The Jewish Ensemble Theatre rips the Band-Aid off polite society in this story for our time — and our future in Disgraced.
Performances on select dates through April 9 at the Aaron DeRoy Theatre. Get tickets online at jettheatre.org.
Directed by Christopher Bremer, the cast includes Matthew David, Maggie Meyer, Michael Brian Ogden, Casaundra Freeman and Laith Salim.
In the story, Amir Kapoor is a successful Pakistani-American lawyer who is rapidly moving up in the corporate ladder while distancing himself from his cultural roots. Emily, his wife, is white; she’s an artist, and he work is influenced by Islamic imagery. When the couple hosts a dinner party, what starts out as a friendly conversation escalates into something far more damaging.
Theater critic Don Calamia of Encore Michigan shared the following online today:
It’s not often that Detroit Free Press critic John Monaghan bestows his top rating of four stars to a production, but he did so recently to The Jewish Ensemble Theatre’s production of “Disgraced,” calling it a “must-see” show. I totally agree (although I’d quibble with him about it being the “first” such show of the year, but I likely see many more shows than he does.)
Ayad Akhtar’s script won the 2013 Pulitzer Prize for Drama, and director Christopher Bremer brings it to life with as fine a cast as you’ll likely see anywhere in the state. Making their debuts at JET are Maggie Meyer and Matthew David (both established veterans with a long list of excellent work at other theaters), as well as Laith Salim, a young actor whose work I had never seen before but hope to again, thanks to his incredible performance.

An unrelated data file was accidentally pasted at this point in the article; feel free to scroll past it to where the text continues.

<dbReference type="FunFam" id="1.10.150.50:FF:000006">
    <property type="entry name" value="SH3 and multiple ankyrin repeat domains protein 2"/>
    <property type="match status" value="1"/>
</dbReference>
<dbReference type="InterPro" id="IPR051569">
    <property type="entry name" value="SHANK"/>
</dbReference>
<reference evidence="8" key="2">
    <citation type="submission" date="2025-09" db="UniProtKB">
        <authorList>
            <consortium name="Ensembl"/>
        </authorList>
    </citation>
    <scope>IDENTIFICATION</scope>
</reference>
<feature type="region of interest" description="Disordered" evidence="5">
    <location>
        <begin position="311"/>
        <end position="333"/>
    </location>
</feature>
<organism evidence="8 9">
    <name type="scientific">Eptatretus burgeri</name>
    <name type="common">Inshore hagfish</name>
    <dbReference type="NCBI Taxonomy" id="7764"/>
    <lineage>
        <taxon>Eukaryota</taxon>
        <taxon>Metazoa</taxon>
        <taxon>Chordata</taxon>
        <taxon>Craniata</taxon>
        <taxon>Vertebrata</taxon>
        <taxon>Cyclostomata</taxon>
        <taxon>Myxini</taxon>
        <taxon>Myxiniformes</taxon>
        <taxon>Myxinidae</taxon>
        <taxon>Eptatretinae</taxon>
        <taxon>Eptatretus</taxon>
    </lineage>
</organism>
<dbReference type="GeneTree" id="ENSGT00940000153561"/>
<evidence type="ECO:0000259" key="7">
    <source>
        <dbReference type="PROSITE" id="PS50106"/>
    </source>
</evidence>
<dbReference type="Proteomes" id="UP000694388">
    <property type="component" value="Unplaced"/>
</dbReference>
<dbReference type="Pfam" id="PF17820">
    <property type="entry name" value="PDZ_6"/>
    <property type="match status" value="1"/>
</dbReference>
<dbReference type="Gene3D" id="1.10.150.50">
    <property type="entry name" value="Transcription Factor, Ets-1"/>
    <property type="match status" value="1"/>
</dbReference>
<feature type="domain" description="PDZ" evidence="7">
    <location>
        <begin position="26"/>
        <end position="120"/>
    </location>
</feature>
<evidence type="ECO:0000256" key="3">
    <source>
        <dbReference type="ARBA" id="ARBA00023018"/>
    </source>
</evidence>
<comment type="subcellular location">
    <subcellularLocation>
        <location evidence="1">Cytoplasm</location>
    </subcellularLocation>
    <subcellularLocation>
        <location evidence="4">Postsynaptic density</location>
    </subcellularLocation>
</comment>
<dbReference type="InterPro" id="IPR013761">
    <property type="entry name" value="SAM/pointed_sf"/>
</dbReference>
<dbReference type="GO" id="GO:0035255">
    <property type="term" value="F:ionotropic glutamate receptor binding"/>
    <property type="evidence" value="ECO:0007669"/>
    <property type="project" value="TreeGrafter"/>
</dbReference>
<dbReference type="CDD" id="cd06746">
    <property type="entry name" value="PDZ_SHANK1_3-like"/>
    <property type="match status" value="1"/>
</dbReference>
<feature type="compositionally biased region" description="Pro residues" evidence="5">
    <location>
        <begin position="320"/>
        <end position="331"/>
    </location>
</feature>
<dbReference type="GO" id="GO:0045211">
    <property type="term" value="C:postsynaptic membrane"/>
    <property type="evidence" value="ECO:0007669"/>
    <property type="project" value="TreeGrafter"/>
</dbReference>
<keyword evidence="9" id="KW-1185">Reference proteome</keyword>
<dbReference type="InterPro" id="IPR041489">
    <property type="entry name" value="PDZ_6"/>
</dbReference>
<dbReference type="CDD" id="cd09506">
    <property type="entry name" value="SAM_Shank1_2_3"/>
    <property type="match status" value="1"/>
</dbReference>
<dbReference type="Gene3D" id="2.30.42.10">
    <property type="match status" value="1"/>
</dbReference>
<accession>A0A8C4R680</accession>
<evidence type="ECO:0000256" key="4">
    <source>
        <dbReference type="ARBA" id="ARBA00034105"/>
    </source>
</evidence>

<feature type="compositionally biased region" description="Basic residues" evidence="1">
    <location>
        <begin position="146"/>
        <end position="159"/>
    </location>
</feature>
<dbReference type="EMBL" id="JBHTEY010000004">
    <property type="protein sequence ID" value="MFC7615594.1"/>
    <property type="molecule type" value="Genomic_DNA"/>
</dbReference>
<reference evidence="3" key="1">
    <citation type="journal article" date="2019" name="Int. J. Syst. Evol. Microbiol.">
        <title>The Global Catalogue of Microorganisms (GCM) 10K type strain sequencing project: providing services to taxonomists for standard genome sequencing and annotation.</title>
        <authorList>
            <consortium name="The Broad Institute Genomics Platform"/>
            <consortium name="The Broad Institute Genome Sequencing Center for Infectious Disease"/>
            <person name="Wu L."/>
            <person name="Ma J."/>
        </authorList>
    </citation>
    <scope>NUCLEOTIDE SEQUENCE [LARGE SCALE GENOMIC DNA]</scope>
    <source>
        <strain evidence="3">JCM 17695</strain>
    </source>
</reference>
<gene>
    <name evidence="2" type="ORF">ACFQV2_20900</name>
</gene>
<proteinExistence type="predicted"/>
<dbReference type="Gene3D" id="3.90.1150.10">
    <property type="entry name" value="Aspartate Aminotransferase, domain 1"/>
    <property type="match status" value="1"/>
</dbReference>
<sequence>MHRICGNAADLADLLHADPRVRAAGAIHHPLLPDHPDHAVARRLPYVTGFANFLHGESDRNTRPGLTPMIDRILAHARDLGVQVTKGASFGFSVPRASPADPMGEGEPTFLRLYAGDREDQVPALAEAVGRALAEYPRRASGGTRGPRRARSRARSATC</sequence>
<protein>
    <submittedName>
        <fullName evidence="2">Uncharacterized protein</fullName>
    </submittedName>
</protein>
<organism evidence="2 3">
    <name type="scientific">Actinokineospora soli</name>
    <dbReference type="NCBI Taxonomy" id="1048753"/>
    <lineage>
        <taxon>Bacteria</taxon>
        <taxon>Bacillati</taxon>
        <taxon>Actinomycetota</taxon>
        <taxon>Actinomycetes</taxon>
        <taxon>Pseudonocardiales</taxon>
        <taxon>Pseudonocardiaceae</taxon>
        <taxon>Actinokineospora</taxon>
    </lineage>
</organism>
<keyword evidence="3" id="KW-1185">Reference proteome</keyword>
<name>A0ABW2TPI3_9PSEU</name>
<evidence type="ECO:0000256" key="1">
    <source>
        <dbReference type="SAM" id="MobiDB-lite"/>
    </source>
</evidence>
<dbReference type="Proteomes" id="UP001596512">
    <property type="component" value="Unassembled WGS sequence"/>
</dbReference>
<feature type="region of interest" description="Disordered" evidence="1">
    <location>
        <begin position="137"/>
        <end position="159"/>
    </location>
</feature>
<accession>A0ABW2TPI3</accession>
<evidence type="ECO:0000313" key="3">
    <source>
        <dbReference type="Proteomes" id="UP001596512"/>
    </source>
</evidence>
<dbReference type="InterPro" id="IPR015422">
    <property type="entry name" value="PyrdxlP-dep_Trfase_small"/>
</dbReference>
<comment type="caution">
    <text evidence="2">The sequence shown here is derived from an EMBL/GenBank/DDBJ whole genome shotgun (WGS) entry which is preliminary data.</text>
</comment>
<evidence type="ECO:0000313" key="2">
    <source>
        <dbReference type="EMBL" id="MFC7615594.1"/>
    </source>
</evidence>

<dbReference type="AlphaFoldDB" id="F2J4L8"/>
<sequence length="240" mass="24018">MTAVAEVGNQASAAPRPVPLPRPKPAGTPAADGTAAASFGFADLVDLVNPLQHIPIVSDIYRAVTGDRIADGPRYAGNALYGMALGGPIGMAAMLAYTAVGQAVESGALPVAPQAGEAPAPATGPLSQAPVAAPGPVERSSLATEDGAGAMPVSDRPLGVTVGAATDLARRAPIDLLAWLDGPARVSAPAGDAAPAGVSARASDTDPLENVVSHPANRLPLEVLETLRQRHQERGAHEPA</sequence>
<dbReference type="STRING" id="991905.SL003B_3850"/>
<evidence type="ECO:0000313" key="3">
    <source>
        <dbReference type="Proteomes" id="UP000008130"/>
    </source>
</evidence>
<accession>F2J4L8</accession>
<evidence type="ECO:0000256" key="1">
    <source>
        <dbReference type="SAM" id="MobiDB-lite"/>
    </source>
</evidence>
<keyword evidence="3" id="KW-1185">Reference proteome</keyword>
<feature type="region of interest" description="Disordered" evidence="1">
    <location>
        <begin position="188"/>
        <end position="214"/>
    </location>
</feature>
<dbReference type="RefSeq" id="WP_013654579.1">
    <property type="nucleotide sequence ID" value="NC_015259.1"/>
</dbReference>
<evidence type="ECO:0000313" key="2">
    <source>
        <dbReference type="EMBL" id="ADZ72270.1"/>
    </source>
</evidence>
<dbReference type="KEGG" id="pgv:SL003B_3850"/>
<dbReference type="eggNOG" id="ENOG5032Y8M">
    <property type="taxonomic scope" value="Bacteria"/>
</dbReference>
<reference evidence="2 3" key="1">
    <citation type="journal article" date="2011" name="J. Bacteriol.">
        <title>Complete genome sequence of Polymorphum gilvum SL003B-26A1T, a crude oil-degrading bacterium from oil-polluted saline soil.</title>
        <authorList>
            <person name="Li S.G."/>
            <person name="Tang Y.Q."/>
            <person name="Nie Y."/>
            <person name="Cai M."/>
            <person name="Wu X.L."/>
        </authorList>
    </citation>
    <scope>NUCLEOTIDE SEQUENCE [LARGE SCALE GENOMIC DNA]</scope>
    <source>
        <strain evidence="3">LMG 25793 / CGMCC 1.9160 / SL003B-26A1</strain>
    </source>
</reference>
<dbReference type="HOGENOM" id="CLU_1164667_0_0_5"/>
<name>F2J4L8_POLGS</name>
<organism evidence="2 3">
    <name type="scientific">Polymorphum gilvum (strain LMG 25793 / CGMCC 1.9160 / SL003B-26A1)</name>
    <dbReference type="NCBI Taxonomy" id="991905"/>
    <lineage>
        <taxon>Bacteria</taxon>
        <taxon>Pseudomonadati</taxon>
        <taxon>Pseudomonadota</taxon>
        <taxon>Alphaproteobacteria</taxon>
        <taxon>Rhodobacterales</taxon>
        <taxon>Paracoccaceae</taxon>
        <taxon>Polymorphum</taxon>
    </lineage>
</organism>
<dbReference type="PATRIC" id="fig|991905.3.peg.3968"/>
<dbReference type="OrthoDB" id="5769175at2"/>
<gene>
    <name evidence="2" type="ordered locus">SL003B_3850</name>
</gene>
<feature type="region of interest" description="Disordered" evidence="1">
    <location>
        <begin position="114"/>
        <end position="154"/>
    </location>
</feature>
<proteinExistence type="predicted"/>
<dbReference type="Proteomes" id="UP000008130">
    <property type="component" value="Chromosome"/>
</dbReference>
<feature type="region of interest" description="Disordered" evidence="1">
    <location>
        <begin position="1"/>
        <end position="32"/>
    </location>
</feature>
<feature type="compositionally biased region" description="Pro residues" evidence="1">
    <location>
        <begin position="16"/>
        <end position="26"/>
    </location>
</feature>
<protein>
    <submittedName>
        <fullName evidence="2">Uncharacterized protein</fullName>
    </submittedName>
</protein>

And when together on stage, these five artists DO make incredible magic together, made especially noteworthy because of the tough subject matter and the roller coaster of emotions all five actors ride throughout the show.
If you’ve ever wondered why it’s risky to talk about religion and/or politics at a dinner party – especially regarding the minefield of terrorism and its related subjects, looked at from the viewpoints of a Pakistani-American and an American Jew – “Disgraced” not only shows you why, it does so by ripping off the band-aid of polite silence and lets the wound bleed.
You can tell when a show rivets its audience to their seats, and Saturday night’s 90-minute (or so), intermissionless performance did just that, as barely a cough was heard throughout the evening. Also intriguing were audible responses from the audience at different points throughout the performance, especially when Matthew’s character talked about how Muslims in the Middle East view Jews and white women.
There’s much to chew on in this show, and I suspect many will walk away with different perspectives and opinions – and, I doubt, anyone will go home with a different outlook on the subjects addressed in the play.
But “Disgraced” certainly tackles its subject matter head on and gets the discussion rolling. And THAT’S what great theater is all about!
The show runs through April 9. Details can be found here: http://www.encoremichigan.com/